Even as free-soil captured the imagination of working class people, further division in the Workingmen’s Party blunted its influence. By the 1832 election, most members had distanced themselves from the Party and voted for the Democratic Presidential candidate Andrew Jackson. The Workies hoped that that anti-monopoly stance of Jackson and the Democratic Party would result in the removal of privileges for business, especially for banks. Their hopes were dashed. The situation was particularly bad in New York City where the "Tammany Democrats" were renowned for corruption. As the 1836 election drew near, Workies and a radical anti-Jackson faction within the Democrats determined to seize control of the Democratic nominating convention. On October 19, 1835, the protesters attended a meeting in Tammany Hall and shouted down the nominees. Before they could organize a counter-meeting, however, the Democratic leadership turned off the gaslights and everyone sat in darkness. That is, until protesters lit the new fanged self-igniting matches, brand-named LocoFocos, and continued the meeting by candlelight. (The anti-Jacksonian Democrats, who later formed the Equal Rights Party, became known as LocoFocos.) The radicals nominated their own slate of office-seekers who run against the regular Democratic candidates in New York City, receiving a significant minority portion of the vote.
When the Panic of 1837 unemployed an estimated 30% of American workers, the labor movement was devastated. Poverty-stricken, Evans moved to a farm in New Jersey from which he published the "Radical," aimed largely at the land and labor reformers he had left behind. Thus, he kept the reform community connected. In 1844, he returned to the metropolis, with a renewed conviction that grassroots action -- particularly in the form of electoral politics -- could achieve free-soil goals. He revived the "Working Man's Advocate" and formed the National Reform Association in order to focus on the concerns of Workies on the local, state and national level.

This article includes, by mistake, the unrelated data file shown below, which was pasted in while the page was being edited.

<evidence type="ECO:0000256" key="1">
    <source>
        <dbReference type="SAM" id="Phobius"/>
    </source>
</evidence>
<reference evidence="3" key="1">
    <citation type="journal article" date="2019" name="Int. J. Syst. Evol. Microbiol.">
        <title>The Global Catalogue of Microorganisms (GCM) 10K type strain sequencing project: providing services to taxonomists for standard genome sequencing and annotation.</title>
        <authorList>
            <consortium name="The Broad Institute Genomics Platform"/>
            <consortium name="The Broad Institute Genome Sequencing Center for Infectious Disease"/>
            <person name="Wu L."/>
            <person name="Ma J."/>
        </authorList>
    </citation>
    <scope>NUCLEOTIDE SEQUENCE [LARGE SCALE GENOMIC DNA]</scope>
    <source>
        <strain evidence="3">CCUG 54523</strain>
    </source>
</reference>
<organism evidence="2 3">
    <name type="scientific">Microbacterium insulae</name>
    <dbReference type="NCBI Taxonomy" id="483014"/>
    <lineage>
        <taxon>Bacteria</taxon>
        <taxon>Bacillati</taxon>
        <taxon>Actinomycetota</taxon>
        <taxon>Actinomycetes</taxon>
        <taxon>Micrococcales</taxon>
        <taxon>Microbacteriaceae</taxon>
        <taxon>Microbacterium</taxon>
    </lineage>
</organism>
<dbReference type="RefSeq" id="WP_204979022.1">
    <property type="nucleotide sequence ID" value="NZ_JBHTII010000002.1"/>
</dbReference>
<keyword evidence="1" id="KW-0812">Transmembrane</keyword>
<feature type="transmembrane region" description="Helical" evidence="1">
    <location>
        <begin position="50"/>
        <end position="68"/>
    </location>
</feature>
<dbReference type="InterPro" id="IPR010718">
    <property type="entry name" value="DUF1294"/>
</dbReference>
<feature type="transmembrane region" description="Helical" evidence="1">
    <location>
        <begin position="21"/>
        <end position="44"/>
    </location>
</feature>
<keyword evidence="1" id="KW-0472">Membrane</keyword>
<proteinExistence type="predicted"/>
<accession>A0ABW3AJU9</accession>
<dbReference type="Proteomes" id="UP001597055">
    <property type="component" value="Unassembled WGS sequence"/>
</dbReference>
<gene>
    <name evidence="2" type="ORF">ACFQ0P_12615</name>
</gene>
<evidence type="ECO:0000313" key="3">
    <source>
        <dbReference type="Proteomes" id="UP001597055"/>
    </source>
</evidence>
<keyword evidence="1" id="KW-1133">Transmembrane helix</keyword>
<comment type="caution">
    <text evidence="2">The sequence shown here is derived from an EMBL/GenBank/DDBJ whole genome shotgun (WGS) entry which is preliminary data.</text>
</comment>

Evans immediately began a public inquiry into the cause of the misery of the working man. A report published in the Working Man's Advocate (July 1844) rendered his conclusions. He wrote, "We are the inhabitants of a country which for boundless extent of territory, fertility of soil, and exhaustless resources of mineral wealth, stands unequalled by any nation, either of ancient or modern times...And, yet, we allow those elements to lie dormant, that labor which ought to be employed in calling forth the fruitfulness of Nature, is to be found seeking employment in the barren lanes of a city, of course, seeking it in vain." The report denied the authority of Congress either to withhold land from citizens or to grant it to well-connected speculators. Such privileged speculators, he claimed, "lay our children under tribute to their children." They practice "a cruel and cowardly fraud upon posterity." His solution? To "establish the right of the people to the soil; to be used by them in their own day, and transmitted...to their posterity."